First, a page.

Cantu Servs., Inc.v.Roberie

UNITED STATES COURT OF APPEALS FOR THE FIFTH CIRCUITJul 9, 2013
No. 12-30736 (5th Cir. 2013)
No. 12-30736535 Fed. Appx. 342

No. 12-30736

07-09-2013

CANTU SERVICES, INCORPORATED, Plaintiff - Appellee v. RENEE ELLENDER ROBERIE; CURT EYSINK; KEVIN MONK; JOSEPH BURTON; JANELL BOSARGE; MARK S. MARTIN, Defendants - Appellants


Appeal from the United States District Court

for the Western District of Louisiana

USDC No. 2:12-CV-1292

Before JONES and CLEMENT, Circuit Judges, and KAZEN , District Judge. EDITH H. JONES, Circuit Judge:

District Judge of the Southern District of Texas, sitting by designation.

Pursuant to 5TH CIR. R. 47.5, the court has determined that this opinion should not be published and is not precedent except under the limited circumstances set forth in 5TH CIR. R. 47.5.4.

This case arises from allegations by Cantu Services, Inc. ("Cantu") that Renee Roberie, Curt Eysink, Kevin Monk, Joseph Burton, Janell Bosarge, and Mark Martin (collectively, the "State Officials"); the Louisiana Workforce Commission (the "Commission"); and Melvin Lee Frazier violated Cantu's rights regarding a contract renewal under the Randolph-Sheppard Act, 20 U.S.C. §§ 107-107(e) (2006) ("Randolph-Sheppard"). Cantu argues that the State Officials, acting in their official capacities, violated its constitutional rights to due process and equal protection. The State Officials filed a motion to dismiss claiming immunity under the Eleventh Amendment, the district court denied their motion, and the State Officials appealed. For the following reasons, we REVERSE and REMAND with instructions to dismiss the official-capacity claims of the State Officials without prejudice under Rule 12(b)(1).

BACKGROUND

This case concerns the award of a food service contract at Fort Polk in Leesville, Louisiana under Randolph-Sheppard. Randolph-Sheppard was created by Congress to provide employment and broader economic opportunities for blind individuals by directing the United States Department of Education to designate a State Licensing Agency ("SLA") in each state. The SLAs issue licenses to blind individuals for the operation of vending facilities on federal property. Blind individuals are given priority in vendor selection, and a food service company frequently serves as a "teaming partner" to assist the licensed blind vendor for large, complex contracts such as that for Fort Polk. In Louisiana, the SLA is the Commission.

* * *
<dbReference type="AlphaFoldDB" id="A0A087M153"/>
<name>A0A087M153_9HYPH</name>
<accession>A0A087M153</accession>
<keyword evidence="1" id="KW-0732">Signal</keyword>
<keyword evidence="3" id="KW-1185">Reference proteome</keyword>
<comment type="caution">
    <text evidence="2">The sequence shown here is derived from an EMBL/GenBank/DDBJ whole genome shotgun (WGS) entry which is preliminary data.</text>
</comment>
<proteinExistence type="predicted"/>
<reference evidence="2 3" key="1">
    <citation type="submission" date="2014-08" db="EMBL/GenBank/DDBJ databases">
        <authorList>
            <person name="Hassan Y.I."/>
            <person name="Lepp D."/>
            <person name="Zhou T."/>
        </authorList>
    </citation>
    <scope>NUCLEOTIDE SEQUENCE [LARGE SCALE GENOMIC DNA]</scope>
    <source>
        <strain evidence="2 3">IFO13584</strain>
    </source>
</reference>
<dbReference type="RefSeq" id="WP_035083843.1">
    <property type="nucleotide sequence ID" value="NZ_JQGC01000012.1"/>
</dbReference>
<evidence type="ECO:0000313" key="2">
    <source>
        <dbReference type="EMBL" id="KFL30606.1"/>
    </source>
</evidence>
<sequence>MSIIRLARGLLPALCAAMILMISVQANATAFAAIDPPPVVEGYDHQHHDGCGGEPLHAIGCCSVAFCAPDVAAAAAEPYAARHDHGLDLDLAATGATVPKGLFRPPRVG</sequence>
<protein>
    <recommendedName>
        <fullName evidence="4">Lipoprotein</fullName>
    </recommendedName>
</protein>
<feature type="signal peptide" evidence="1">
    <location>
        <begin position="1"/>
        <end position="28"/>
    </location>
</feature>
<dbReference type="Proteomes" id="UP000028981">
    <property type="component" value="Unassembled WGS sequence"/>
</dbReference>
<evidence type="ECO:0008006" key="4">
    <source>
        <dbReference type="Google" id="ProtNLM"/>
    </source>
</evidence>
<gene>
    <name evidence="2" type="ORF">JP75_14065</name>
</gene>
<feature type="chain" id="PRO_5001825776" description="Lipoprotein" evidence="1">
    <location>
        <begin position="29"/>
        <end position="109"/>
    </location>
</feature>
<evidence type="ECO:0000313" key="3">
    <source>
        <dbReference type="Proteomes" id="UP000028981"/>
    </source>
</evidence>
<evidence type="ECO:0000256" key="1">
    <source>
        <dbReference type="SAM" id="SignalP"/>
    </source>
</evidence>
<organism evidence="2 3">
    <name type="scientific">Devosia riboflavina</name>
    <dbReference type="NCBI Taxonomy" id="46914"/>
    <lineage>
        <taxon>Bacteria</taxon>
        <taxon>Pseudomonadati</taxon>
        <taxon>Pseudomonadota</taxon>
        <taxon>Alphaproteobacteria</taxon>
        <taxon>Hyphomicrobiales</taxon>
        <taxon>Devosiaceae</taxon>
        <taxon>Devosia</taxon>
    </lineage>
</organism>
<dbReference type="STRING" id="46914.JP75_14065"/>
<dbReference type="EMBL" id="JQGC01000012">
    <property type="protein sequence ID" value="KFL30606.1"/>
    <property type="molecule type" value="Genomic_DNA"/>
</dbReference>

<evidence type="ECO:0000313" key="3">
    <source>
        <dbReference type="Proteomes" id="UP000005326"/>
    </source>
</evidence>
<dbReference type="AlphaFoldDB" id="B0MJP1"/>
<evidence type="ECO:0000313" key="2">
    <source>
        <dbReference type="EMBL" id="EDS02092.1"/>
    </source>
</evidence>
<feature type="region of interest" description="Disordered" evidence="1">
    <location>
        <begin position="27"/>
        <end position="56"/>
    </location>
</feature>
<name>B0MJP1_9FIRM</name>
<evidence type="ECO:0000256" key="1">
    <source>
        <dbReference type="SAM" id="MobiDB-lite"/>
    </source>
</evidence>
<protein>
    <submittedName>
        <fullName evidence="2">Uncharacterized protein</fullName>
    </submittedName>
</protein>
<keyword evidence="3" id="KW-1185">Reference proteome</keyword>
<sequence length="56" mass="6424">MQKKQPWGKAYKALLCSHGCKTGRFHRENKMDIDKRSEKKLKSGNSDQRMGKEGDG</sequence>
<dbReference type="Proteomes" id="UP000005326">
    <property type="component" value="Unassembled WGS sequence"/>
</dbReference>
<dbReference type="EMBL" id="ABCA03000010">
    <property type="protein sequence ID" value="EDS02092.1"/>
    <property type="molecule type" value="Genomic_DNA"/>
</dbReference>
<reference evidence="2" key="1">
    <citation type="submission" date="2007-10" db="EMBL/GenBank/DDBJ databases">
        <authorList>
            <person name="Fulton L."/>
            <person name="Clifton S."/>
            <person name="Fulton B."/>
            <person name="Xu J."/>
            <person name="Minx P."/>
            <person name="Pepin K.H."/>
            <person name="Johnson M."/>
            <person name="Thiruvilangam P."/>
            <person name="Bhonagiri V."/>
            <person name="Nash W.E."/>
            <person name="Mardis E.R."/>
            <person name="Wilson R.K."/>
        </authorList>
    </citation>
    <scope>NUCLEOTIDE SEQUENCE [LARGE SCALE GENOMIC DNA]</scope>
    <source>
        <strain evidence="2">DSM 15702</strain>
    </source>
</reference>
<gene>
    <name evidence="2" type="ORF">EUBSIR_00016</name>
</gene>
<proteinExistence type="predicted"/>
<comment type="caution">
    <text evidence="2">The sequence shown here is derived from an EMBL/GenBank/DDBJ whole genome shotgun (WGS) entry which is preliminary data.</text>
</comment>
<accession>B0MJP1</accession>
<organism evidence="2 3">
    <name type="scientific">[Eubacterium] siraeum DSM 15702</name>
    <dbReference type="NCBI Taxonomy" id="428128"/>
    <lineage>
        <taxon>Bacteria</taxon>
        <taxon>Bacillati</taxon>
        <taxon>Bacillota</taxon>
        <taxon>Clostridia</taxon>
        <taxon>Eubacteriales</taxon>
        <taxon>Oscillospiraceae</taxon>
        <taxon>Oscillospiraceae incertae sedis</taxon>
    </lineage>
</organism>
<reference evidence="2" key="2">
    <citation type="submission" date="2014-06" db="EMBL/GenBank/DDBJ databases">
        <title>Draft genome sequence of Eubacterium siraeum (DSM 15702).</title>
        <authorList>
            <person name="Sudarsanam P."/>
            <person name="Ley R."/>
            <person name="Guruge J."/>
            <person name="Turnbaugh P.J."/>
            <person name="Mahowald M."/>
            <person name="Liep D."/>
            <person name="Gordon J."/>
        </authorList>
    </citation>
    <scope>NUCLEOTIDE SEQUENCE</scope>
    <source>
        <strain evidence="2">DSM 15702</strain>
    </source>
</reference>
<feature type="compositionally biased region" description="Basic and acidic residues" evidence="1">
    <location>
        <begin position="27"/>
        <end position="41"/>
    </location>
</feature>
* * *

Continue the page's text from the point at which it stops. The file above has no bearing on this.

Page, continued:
Cantu served as teaming partner for blind vendor Eugene Breaud for the Fort Polk food service contract from 2001 until Breaud's death in early 2011. Cantu fulfilled the contractual obligations on the behalf of the Commission, first without a blind vendor and later with a temporary licensed blind vendor. In anticipation of a new, full contract, the Commission issued a bid announcement stating that it would assist the new licensed blind vendor in interviewing and selecting the teaming partner for the new contract. The Commission selected Frazier as the new licensed blind vendor in August 2011. The Commission invited three potential teaming partners, including Cantu and its competitor Blackstone Consulting, Inc. ("Blackstone"), to give presentations to Frazier and the Commission.

Cantu alleges that Frazier indicated he had selected it as his teaming partner. The parties agree that the choice of teaming partner was ultimately Frazier's to make, but the State Officials insist that Frazier did not have the authority to select a teaming partner without the Commission's assistance and approval. Frazier ultimately selected Blackstone. Cantu sued and successfully sought a temporary restraining order. Frazier and the State Officials were not allowed to proceed with the contract until the district court dissolved its TRO and denied Cantu's motion for a preliminary injunction.

This allegation is central to Cantu's breach of contract claims against Frazier, which are not before us on this appeal.

The United States Government has since entered into the long-term food service contract with Frazier, using Blackstone as the teaming partner. Cantu has appealed.